#4
Alvaro Sanchez, Nuria Romero, Pierre Maurage, Rudi De Raedt
BACKGROUND AND OBJECTIVES: Interpersonal difficulties are common in depression, but their underlying mechanisms are not yet fully understood. The role of depression in the identification of mixed emotional signals with a direct interpersonal value remains unclear. The present study aimed to clarify this question. METHODS: A sample of 39 individuals reporting a broad range of depression levels completed an emotion identification task where they viewed faces expressing three emotional categories (100% disgusted and 100% happy faces, as well as their morphed 50% disgusted - 50% happy exemplars)...
May 5, 2017: Journal of Behavior Therapy and Experimental Psychiatry
https://www.readbyqxmd.com/read/28486665/body-odor-trait-disgust-sensitivity-predicts-perception-of-sweat-biosamples
#5
Marco Tullio Liuzza, Jonas K Olofsson, Agnieszka Sabiniewicz, Agnieszka Sorokowska
Body odors are potent triggers of disgust and regulate social behaviors in many species. The role of olfaction in disgust-associated behaviors has received scant attention in the research literature, in part because olfactory disgust assessments have required laboratory testing with odors. We have devised the "Body Odor Disgust Scale" (BODS) to facilitate research on olfactory disgust. In this study, we evaluated whether individual differences in BODS scores would be associated with the perception of disgust for sweat samples in a laboratory setting...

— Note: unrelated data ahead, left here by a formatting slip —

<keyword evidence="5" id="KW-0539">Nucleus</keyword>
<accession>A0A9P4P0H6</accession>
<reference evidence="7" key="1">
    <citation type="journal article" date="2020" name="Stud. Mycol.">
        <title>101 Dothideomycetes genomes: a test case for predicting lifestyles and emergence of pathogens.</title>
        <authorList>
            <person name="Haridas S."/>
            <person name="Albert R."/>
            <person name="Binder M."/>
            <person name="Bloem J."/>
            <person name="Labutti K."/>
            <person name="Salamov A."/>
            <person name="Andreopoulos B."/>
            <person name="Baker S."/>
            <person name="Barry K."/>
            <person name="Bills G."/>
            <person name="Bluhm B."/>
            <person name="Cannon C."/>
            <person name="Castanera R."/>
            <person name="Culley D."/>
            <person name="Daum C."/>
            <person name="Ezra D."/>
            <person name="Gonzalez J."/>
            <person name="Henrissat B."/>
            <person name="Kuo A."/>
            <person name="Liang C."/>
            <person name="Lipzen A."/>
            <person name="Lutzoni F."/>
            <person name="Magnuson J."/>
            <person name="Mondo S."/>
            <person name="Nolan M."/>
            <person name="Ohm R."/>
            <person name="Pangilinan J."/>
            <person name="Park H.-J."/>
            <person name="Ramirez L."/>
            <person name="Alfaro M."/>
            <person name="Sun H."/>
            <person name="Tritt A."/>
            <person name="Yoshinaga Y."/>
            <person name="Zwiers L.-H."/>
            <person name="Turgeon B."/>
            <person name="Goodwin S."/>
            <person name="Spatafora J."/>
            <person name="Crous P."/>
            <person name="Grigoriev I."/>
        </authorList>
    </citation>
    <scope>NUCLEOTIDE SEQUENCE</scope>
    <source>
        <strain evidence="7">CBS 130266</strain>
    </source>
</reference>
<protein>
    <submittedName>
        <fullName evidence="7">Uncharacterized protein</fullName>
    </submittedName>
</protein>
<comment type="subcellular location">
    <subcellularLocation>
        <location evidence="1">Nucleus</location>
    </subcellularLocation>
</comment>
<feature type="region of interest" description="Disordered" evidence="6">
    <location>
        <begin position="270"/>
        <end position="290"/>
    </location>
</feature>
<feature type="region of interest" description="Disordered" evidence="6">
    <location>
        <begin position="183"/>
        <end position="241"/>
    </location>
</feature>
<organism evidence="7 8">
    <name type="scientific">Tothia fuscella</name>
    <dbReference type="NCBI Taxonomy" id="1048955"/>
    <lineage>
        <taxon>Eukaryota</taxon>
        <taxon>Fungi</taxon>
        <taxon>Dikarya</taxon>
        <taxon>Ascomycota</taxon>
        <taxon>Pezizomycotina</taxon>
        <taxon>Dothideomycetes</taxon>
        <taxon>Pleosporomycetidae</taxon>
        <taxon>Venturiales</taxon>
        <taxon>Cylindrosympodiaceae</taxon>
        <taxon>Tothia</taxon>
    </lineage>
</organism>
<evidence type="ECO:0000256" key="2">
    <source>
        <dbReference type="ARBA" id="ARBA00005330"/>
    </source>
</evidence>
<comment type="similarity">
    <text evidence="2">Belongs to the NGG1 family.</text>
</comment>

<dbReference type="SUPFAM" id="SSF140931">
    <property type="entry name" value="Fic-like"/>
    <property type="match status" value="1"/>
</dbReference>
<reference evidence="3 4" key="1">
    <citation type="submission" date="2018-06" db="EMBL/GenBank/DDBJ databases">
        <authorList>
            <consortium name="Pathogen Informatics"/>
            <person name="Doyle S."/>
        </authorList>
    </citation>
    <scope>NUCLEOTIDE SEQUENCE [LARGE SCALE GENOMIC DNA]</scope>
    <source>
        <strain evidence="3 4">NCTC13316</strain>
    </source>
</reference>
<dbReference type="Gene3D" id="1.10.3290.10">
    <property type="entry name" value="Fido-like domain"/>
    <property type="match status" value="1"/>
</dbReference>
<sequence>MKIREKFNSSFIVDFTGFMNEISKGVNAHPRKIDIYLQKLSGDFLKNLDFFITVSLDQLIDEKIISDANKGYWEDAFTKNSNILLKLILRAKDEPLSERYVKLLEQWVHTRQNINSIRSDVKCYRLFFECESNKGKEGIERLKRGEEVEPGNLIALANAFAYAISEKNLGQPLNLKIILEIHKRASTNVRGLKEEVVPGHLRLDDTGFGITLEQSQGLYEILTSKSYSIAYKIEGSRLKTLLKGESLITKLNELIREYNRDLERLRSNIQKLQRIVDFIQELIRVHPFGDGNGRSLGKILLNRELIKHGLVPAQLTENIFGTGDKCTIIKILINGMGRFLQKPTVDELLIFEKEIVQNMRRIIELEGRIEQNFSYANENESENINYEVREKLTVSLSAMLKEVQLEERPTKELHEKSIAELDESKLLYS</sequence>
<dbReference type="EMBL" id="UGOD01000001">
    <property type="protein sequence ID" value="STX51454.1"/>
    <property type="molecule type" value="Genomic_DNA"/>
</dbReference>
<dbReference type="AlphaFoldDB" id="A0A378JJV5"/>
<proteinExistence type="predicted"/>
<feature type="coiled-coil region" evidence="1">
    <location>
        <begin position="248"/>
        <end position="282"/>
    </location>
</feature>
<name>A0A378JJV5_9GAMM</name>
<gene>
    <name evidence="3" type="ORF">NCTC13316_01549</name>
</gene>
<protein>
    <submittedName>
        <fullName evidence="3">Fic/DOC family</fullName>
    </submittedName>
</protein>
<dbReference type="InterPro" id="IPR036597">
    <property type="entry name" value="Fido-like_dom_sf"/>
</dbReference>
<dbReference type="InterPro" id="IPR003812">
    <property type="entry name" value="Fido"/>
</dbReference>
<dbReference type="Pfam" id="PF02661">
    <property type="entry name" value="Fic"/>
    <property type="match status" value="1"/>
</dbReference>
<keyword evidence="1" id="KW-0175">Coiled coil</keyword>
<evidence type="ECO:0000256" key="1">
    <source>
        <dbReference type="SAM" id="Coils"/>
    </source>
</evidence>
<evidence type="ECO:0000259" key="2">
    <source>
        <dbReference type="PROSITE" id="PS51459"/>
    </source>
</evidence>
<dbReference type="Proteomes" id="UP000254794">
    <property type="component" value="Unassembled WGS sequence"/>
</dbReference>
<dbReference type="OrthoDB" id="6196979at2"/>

May 9, 2017: Chemical Senses
https://www.readbyqxmd.com/read/28486601/the-face-of-distaste-a-preliminary-study
#6
Hanah A Chapman, Daniel H Lee, Joshua M Susskind, Marni S Bartlett, Adam K Anderson
Distaste is a primitive rejection impulse triggered by the ingestion of unpleasant tasting substances, many of which are toxic. Theoretical work has suggested that distaste may be the evolutionary precursor for both physical disgust, which serves to defend against disease and other threats to biological fitness, and moral disgust, which defends against threats to the social order. Consistent with this proposal, recent work has found that the facial expression of distaste may be similar to that of disgust. Specifically, raising of the upper lip has been reported in distaste, physical disgust, and moral disgust...
May 9, 2017: Chemical Senses
https://www.readbyqxmd.com/read/28476571/identification-and-intensity-of-disgust-distinguishing-visual-linguistic-and-facial-expressions-processing-in-parkinson-disease
#7
Anna Sedda, Sara Petito, Maria Guarino, Andrea Stracciari